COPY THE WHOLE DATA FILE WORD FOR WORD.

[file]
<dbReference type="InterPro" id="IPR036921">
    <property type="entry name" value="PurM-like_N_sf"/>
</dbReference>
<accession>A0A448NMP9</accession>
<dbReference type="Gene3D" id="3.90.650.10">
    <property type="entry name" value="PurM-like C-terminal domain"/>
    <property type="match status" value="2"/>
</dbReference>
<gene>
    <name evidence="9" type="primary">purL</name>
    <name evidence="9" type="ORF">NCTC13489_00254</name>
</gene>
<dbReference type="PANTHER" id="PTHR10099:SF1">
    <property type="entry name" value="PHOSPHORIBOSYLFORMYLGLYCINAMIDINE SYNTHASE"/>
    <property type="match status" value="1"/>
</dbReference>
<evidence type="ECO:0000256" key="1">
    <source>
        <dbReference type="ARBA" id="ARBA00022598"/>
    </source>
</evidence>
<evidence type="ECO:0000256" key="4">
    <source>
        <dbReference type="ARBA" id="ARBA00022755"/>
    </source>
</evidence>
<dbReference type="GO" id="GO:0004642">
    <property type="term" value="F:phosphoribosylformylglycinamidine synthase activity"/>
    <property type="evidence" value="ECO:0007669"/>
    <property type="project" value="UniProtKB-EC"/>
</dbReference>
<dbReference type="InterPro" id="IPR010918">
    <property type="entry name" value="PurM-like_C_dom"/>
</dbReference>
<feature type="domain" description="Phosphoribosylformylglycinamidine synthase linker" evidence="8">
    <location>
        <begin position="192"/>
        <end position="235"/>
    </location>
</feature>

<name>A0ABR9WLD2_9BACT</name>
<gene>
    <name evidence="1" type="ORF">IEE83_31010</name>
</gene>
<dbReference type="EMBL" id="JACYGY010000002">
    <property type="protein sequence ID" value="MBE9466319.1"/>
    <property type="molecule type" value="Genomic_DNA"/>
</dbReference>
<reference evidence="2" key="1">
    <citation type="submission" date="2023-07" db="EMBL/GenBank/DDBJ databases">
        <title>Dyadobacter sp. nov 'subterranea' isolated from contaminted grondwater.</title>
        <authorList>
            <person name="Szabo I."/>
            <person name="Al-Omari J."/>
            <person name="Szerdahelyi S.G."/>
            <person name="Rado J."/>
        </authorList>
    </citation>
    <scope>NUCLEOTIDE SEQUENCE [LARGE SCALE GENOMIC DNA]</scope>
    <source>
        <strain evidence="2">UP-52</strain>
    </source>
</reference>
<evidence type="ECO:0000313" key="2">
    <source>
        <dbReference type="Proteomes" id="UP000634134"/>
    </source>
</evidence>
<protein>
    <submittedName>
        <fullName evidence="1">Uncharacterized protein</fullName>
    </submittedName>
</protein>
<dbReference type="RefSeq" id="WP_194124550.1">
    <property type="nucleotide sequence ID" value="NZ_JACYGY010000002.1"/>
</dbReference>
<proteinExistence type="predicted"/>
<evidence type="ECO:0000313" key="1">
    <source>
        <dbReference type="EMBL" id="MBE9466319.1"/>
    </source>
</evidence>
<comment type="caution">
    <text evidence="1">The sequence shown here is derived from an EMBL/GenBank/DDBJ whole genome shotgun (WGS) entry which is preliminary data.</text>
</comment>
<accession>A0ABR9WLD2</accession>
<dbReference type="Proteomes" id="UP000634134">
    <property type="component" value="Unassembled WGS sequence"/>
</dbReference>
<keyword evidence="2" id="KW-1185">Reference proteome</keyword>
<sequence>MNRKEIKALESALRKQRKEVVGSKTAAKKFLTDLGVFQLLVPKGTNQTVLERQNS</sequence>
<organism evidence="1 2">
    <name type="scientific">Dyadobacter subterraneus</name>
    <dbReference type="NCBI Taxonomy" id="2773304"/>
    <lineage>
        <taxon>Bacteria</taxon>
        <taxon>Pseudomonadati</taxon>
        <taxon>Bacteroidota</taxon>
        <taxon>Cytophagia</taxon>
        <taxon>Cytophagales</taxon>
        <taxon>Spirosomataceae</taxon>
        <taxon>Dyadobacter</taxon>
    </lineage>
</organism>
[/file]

<dbReference type="InterPro" id="IPR036921">
    <property type="entry name" value="PurM-like_N_sf"/>
</dbReference>
<accession>A0A448NMP9</accession>
<dbReference type="Gene3D" id="3.90.650.10">
    <property type="entry name" value="PurM-like C-terminal domain"/>
    <property type="match status" value="2"/>
</dbReference>
<gene>
    <name evidence="9" type="primary">purL</name>
    <name evidence="9" type="ORF">NCTC13489_00254</name>
</gene>
<dbReference type="PANTHER" id="PTHR10099:SF1">
    <property type="entry name" value="PHOSPHORIBOSYLFORMYLGLYCINAMIDINE SYNTHASE"/>
    <property type="match status" value="1"/>
</dbReference>
<evidence type="ECO:0000256" key="1">
    <source>
        <dbReference type="ARBA" id="ARBA00022598"/>
    </source>
</evidence>
<evidence type="ECO:0000256" key="4">
    <source>
        <dbReference type="ARBA" id="ARBA00022755"/>
    </source>
</evidence>
<dbReference type="GO" id="GO:0004642">
    <property type="term" value="F:phosphoribosylformylglycinamidine synthase activity"/>
    <property type="evidence" value="ECO:0007669"/>
    <property type="project" value="UniProtKB-EC"/>
</dbReference>
<dbReference type="InterPro" id="IPR010918">
    <property type="entry name" value="PurM-like_C_dom"/>
</dbReference>
<feature type="domain" description="Phosphoribosylformylglycinamidine synthase linker" evidence="8">
    <location>
        <begin position="192"/>
        <end position="235"/>
    </location>
</feature>

<name>A0ABR9WLD2_9BACT</name>
<gene>
    <name evidence="1" type="ORF">IEE83_31010</name>
</gene>
<dbReference type="EMBL" id="JACYGY010000002">
    <property type="protein sequence ID" value="MBE9466319.1"/>
    <property type="molecule type" value="Genomic_DNA"/>
</dbReference>
<reference evidence="2" key="1">
    <citation type="submission" date="2023-07" db="EMBL/GenBank/DDBJ databases">
        <title>Dyadobacter sp. nov 'subterranea' isolated from contaminted grondwater.</title>
        <authorList>
            <person name="Szabo I."/>
            <person name="Al-Omari J."/>
            <person name="Szerdahelyi S.G."/>
            <person name="Rado J."/>
        </authorList>
    </citation>
    <scope>NUCLEOTIDE SEQUENCE [LARGE SCALE GENOMIC DNA]</scope>
    <source>
        <strain evidence="2">UP-52</strain>
    </source>
</reference>
<evidence type="ECO:0000313" key="2">
    <source>
        <dbReference type="Proteomes" id="UP000634134"/>
    </source>
</evidence>
<protein>
    <submittedName>
        <fullName evidence="1">Uncharacterized protein</fullName>
    </submittedName>
</protein>
<dbReference type="RefSeq" id="WP_194124550.1">
    <property type="nucleotide sequence ID" value="NZ_JACYGY010000002.1"/>
</dbReference>
<proteinExistence type="predicted"/>
<evidence type="ECO:0000313" key="1">
    <source>
        <dbReference type="EMBL" id="MBE9466319.1"/>
    </source>
</evidence>
<comment type="caution">
    <text evidence="1">The sequence shown here is derived from an EMBL/GenBank/DDBJ whole genome shotgun (WGS) entry which is preliminary data.</text>
</comment>
<accession>A0ABR9WLD2</accession>
<dbReference type="Proteomes" id="UP000634134">
    <property type="component" value="Unassembled WGS sequence"/>
</dbReference>
<keyword evidence="2" id="KW-1185">Reference proteome</keyword>
<sequence>MNRKEIKALESALRKQRKEVVGSKTAAKKFLTDLGVFQLLVPKGTNQTVLERQNS</sequence>
<organism evidence="1 2">
    <name type="scientific">Dyadobacter subterraneus</name>
    <dbReference type="NCBI Taxonomy" id="2773304"/>
    <lineage>
        <taxon>Bacteria</taxon>
        <taxon>Pseudomonadati</taxon>
        <taxon>Bacteroidota</taxon>
        <taxon>Cytophagia</taxon>
        <taxon>Cytophagales</taxon>
        <taxon>Spirosomataceae</taxon>
        <taxon>Dyadobacter</taxon>
    </lineage>
</organism>